Louisiana ranked second in the nation in the rate of women murdered by men, with a rate of 2.64 per 100,000, according to the new Violence Policy Center (VPC) study When Men Murder Women: An Analysis of 2017 Homicide Data.
This is the ninth year in a row that Louisiana has ranked in the top 10 states for the rate of women murdered by men.
Each year the VPC releases this report in advance of Domestic Violence Awareness Month in October. This year, its release comes following the February 2019 expiration of the federal Violence Against Women Act (VAWA). A bill to reauthorize VAWA has passed the U.S. House and is awaiting action in the Senate.
The study uses 2017 data, the most recent year for which information is available. The study covers homicides involving one female murder victim and one male offender, and uses data from the Federal Bureau of Investigation’s Supplementary Homicide Report.
The study found that nationwide, 92 percent of women killed by men were murdered by someone they knew and that the most common weapon used was a gun.
VPC Legislative Director Kristen Rand states, “Women are most likely to be murdered with a gun wielded not by a stranger but by someone they know. In many instances the murderer is an intimate partner of the victim. It is important to know these facts in order to identify effective strategies to prevent homicides against women. One critical step is for the U.S. Senate to follow the lead of the House of Representatives and pass legislation to reauthorize the Violence Against Women Act.”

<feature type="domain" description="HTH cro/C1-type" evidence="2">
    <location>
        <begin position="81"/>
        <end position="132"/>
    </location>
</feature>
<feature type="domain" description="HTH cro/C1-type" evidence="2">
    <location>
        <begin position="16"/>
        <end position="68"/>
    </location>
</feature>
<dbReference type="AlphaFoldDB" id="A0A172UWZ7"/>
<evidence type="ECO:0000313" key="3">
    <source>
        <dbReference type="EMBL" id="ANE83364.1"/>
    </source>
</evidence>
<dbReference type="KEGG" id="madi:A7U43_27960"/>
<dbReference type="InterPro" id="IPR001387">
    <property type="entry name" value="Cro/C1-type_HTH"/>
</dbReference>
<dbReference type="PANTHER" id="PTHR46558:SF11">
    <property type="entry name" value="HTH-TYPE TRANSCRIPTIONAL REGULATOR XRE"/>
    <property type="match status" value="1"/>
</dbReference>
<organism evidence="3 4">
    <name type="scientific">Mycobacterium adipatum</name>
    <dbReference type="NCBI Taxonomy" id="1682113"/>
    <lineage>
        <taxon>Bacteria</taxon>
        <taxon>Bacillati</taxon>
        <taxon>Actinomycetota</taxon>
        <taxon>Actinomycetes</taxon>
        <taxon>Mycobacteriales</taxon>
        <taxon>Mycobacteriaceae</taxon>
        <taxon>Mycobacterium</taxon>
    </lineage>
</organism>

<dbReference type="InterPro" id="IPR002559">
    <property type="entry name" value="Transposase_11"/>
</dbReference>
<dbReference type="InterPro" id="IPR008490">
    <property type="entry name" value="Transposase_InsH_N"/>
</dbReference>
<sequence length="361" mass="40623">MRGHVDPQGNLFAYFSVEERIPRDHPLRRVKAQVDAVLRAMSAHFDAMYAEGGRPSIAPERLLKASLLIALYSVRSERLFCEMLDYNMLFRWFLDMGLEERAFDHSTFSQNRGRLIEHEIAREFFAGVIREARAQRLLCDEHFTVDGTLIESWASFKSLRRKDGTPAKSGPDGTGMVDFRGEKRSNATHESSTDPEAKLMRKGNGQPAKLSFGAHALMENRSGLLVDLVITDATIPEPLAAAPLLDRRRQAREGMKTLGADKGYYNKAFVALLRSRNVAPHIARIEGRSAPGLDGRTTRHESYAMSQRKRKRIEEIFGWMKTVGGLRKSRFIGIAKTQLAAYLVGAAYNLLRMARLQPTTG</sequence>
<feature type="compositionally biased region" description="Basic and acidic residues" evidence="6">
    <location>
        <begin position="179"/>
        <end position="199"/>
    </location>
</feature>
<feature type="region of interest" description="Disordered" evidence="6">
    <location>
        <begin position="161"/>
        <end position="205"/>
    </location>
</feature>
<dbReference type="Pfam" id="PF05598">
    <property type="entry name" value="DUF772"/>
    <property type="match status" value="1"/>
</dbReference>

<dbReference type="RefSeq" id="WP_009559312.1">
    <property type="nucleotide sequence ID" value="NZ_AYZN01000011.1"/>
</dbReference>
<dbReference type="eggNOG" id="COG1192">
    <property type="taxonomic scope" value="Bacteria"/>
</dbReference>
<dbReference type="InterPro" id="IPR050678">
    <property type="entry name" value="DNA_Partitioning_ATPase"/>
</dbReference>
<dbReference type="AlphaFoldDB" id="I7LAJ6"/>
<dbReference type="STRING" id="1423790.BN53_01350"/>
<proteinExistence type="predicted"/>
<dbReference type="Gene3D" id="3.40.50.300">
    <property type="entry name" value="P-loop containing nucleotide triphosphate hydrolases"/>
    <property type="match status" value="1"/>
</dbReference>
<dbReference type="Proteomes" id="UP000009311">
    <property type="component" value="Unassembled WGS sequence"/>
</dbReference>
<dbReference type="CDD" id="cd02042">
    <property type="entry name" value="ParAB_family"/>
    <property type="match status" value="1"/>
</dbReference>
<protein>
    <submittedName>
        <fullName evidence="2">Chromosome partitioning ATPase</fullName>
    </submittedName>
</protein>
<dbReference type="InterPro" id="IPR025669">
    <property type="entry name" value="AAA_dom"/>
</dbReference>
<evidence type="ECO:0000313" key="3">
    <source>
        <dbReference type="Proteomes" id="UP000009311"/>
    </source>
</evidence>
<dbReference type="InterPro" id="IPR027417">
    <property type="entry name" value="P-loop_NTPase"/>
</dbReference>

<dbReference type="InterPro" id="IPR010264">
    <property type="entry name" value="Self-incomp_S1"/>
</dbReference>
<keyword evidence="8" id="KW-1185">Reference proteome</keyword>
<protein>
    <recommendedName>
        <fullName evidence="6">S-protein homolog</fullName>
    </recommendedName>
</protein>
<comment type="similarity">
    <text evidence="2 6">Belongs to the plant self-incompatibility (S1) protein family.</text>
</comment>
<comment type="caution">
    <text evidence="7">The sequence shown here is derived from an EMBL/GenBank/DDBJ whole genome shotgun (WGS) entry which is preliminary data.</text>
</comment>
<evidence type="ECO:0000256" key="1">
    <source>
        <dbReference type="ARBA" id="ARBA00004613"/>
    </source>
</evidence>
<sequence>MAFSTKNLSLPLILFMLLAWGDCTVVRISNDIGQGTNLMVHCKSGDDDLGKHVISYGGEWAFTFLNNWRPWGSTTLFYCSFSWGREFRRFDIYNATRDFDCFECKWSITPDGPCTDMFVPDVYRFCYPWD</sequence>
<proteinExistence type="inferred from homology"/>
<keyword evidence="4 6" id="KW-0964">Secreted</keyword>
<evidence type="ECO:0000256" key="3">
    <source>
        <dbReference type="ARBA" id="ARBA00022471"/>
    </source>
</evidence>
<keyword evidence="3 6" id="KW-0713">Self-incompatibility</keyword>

Interim Executive Director of States United to Prevent Gun Violence Karen Abrams states,“We are appalled at the rates at which women continue to be shot and killed by men. But, when it comes to gun violence against women we have policy tools that work. Our grassroots gun violence prevention leaders know this. Which is why they push tirelessly at the state and local levels to pass and strengthen laws that keep guns out of the hands of domestic abusers. These are solutions that make change happen.”
To view the full report, please visit http://vpc.org/studies/wmmw2019.pdf